Dodgers News: Blake Treinen Upset With Perception Of Substance Checks
Blake Treinen
Jayne Kamin-Oncea/USA TODAY Sports

While MLB Commissioner Rob Manfred is pleased with the early results of the foreign substances crackdown and checks, players across the league, including multiple Los Angeles Dodgers, have been critical of how the situation is being handled.

Blake Treinen joined Trevor Bauer, Justin Turner and manager Dave Roberts as the Dodgers who have spoken out about the league’s mid-season rule change.

Treinen specifically noted how it frustrates him that umpires have been checking pitchers on the field, which can make fans think the player was cheating, but said they’ll have to deal with it whether they want to or not.

“The only thing that I really don’t like is it makes every pitcher that comes onto the mound kind of like a guilty culprit until proven innocent,” Treinen said. “We all just look like we’re a bunch of cheaters to the publics’ eyes, and that’s not really fair to a majority of the pitchers out there. But we’ll do what we have to do if that’s what it means to clear our names.”

He went on to say that no pitcher has been caught using any substances since the league started checking pitchers, but that the optics of the checks are bad for the players. It was previously reported that MLB was hoping to avoid suspensions with their rule enforcement.

“Is it cracking down or is it just a facade? I don’t know. I think there’s other ways they can handle it. Why can’t there be an umpire in the dugout when the pitcher comes out? Why does it have to be in the public, so we all look like we’re a bunch of cheaters,” Treinen said.

He also called out MLB for being hypocritical in their enforcement of rules, saying the league only enforces things that affect pitchers while hitters are given a free pass most of the time.

“Nobody checks every single batter. Nobody checks every single pine tar placement on the bat. Nobody checks everything. But the pitchers are always the ones having to change the game and adjust to a bunch of protocols that never really affects the hitter,” Treinen said.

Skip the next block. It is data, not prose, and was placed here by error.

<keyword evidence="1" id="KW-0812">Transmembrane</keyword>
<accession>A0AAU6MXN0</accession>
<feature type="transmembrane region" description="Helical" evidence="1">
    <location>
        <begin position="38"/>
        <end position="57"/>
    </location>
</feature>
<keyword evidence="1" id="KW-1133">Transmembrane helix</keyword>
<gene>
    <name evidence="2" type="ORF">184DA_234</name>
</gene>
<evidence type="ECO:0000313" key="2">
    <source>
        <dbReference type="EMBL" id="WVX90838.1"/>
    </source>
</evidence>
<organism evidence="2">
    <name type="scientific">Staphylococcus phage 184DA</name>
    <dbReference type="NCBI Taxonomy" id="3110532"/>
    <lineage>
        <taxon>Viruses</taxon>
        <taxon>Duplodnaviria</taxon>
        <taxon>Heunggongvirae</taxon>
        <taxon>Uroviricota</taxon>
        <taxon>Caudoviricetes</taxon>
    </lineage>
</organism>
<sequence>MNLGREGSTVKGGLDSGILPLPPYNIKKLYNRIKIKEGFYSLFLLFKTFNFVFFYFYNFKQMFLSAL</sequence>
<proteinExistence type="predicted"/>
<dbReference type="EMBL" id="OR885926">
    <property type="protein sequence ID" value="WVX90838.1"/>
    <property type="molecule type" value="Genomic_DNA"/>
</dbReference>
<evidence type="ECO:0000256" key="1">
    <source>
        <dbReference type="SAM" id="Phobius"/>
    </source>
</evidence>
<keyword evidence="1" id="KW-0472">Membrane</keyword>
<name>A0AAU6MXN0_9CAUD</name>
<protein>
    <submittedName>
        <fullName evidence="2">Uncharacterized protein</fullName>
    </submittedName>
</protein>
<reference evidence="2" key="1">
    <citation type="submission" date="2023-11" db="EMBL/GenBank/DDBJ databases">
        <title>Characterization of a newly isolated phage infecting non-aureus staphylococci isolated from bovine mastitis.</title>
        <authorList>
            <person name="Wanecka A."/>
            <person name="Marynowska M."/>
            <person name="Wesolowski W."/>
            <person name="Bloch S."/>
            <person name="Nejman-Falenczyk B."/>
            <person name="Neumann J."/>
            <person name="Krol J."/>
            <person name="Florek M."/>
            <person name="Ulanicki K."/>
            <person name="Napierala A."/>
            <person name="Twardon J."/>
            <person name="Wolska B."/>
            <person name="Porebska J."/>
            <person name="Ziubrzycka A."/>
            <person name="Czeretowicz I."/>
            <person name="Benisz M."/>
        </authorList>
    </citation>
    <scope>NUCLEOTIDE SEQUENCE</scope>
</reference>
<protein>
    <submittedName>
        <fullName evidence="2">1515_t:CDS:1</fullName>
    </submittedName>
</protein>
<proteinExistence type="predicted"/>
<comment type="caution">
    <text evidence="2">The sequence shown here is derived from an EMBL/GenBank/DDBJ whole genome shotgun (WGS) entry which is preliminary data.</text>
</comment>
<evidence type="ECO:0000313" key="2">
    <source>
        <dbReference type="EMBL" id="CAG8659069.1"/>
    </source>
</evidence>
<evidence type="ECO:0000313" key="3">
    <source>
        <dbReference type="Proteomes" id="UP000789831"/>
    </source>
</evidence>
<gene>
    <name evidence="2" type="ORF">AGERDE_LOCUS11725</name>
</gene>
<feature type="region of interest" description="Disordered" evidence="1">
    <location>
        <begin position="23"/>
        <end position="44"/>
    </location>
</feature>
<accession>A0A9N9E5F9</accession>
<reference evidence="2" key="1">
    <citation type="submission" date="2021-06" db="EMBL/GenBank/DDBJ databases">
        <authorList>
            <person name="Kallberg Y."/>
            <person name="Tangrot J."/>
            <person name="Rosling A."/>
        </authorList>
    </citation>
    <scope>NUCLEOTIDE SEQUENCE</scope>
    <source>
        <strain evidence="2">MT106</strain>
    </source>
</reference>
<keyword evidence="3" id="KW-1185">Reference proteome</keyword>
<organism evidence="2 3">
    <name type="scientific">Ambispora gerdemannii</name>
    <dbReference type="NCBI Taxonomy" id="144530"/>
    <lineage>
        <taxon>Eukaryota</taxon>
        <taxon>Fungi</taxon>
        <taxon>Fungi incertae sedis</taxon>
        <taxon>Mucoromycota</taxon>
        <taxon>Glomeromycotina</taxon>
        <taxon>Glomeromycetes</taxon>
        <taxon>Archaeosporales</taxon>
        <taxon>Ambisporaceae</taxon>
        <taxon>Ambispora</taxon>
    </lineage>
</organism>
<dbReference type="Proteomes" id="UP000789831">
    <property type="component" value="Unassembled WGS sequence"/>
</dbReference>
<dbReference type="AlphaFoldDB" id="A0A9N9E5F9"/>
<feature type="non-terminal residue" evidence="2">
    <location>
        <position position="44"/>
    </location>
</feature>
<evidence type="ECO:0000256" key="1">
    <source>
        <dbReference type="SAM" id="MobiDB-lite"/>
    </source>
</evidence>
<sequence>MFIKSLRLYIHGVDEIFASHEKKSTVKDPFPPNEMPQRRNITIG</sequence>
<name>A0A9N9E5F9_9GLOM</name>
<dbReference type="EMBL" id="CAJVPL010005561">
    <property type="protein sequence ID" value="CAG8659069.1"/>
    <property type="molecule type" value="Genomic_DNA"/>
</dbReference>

“The only thing I can imagine is them staying in the box between pitches, and that’s totally faded away without there being any enforcement. Look, I think those are all — in a nutshell — silly things that shouldn’t be part of the game. You shouldn’t have to worry about, ‘Oh, is he in the box or not?’ That’s part of the game.

“Is somebody using something? Make your determination in the game. If you want to have the cajones to call somebody out on the mound as a manager, then go do it. If not, then let it be. If you think somebody is using something, by all means you have the right to go and ask. But to slow the game down and make a facade and this huge spectacle is a little excessive. It’s pretty much condemning the pitcher in the game and trying to prove them innocent.”

Treinen benefitting from change?

With the drop in spin rates across since MLB began to enforce their foreign substances rule, many pitchers will need to adjust.

It could make way for naturally lower-spin pitches, such as sinkers, to become more popular, which could benefit Treinen. However, Treinen noted he just wants to keep pitching the same way.

“Honestly, I’m just going to continue to do what I’ve been doing,” he said. “I can’t get caught up in what rules and regulations MLB wants to implement. What other people need to do for their careers is up to them. I’m going to stay in my lane.”

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